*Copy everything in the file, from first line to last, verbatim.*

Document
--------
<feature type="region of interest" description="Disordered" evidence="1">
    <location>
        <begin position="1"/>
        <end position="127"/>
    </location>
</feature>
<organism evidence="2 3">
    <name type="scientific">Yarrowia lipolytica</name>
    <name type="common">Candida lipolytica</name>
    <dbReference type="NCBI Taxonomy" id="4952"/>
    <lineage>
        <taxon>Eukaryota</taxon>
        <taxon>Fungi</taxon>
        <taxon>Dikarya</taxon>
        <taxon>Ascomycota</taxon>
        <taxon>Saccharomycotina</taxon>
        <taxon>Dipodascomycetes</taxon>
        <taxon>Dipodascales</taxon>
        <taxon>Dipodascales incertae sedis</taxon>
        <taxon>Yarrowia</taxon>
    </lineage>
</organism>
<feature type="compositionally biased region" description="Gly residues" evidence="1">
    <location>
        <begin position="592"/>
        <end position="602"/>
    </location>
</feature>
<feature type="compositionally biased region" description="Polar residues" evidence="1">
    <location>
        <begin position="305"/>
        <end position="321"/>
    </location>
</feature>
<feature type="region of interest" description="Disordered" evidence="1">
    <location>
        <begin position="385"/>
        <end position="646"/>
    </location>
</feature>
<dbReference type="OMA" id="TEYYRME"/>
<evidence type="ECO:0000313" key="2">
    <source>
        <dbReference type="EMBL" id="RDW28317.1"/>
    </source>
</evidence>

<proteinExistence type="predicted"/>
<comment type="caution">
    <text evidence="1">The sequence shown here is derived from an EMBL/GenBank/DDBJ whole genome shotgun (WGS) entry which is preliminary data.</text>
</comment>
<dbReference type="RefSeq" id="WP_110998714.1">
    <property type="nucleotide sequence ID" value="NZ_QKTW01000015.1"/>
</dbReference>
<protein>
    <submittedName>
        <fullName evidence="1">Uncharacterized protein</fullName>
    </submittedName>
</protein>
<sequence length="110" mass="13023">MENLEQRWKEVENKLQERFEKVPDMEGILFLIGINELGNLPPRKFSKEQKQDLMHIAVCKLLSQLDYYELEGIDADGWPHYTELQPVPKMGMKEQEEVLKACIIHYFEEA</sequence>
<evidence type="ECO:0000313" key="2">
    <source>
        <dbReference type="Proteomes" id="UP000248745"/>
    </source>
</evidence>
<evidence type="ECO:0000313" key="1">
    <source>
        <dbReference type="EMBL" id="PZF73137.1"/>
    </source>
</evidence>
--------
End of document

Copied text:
<feature type="region of interest" description="Disordered" evidence="1">
    <location>
        <begin position="1"/>
        <end position="127"/>
    </location>
</feature>
<organism evidence="2 3">
    <name type="scientific">Yarrowia lipolytica</name>
    <name type="common">Candida lipolytica</name>
    <dbReference type="NCBI Taxonomy" id="4952"/>
    <lineage>
        <taxon>Eukaryota</taxon>
        <taxon>Fungi</taxon>
        <taxon>Dikarya</taxon>
        <taxon>Ascomycota</taxon>
        <taxon>Saccharomycotina</taxon>
        <taxon>Dipodascomycetes</taxon>
        <taxon>Dipodascales</taxon>
        <taxon>Dipodascales incertae sedis</taxon>
        <taxon>Yarrowia</taxon>
    </lineage>
</organism>
<feature type="compositionally biased region" description="Gly residues" evidence="1">
    <location>
        <begin position="592"/>
        <end position="602"/>
    </location>
</feature>
<feature type="compositionally biased region" description="Polar residues" evidence="1">
    <location>
        <begin position="305"/>
        <end position="321"/>
    </location>
</feature>
<feature type="region of interest" description="Disordered" evidence="1">
    <location>
        <begin position="385"/>
        <end position="646"/>
    </location>
</feature>
<dbReference type="OMA" id="TEYYRME"/>
<evidence type="ECO:0000313" key="2">
    <source>
        <dbReference type="EMBL" id="RDW28317.1"/>
    </source>
</evidence>

<proteinExistence type="predicted"/>
<comment type="caution">
    <text evidence="1">The sequence shown here is derived from an EMBL/GenBank/DDBJ whole genome shotgun (WGS) entry which is preliminary data.</text>
</comment>
<dbReference type="RefSeq" id="WP_110998714.1">
    <property type="nucleotide sequence ID" value="NZ_QKTW01000015.1"/>
</dbReference>
<protein>
    <submittedName>
        <fullName evidence="1">Uncharacterized protein</fullName>
    </submittedName>
</protein>
<sequence length="110" mass="13023">MENLEQRWKEVENKLQERFEKVPDMEGILFLIGINELGNLPPRKFSKEQKQDLMHIAVCKLLSQLDYYELEGIDADGWPHYTELQPVPKMGMKEQEEVLKACIIHYFEEA</sequence>
<evidence type="ECO:0000313" key="2">
    <source>
        <dbReference type="Proteomes" id="UP000248745"/>
    </source>
</evidence>
<evidence type="ECO:0000313" key="1">
    <source>
        <dbReference type="EMBL" id="PZF73137.1"/>
    </source>
</evidence>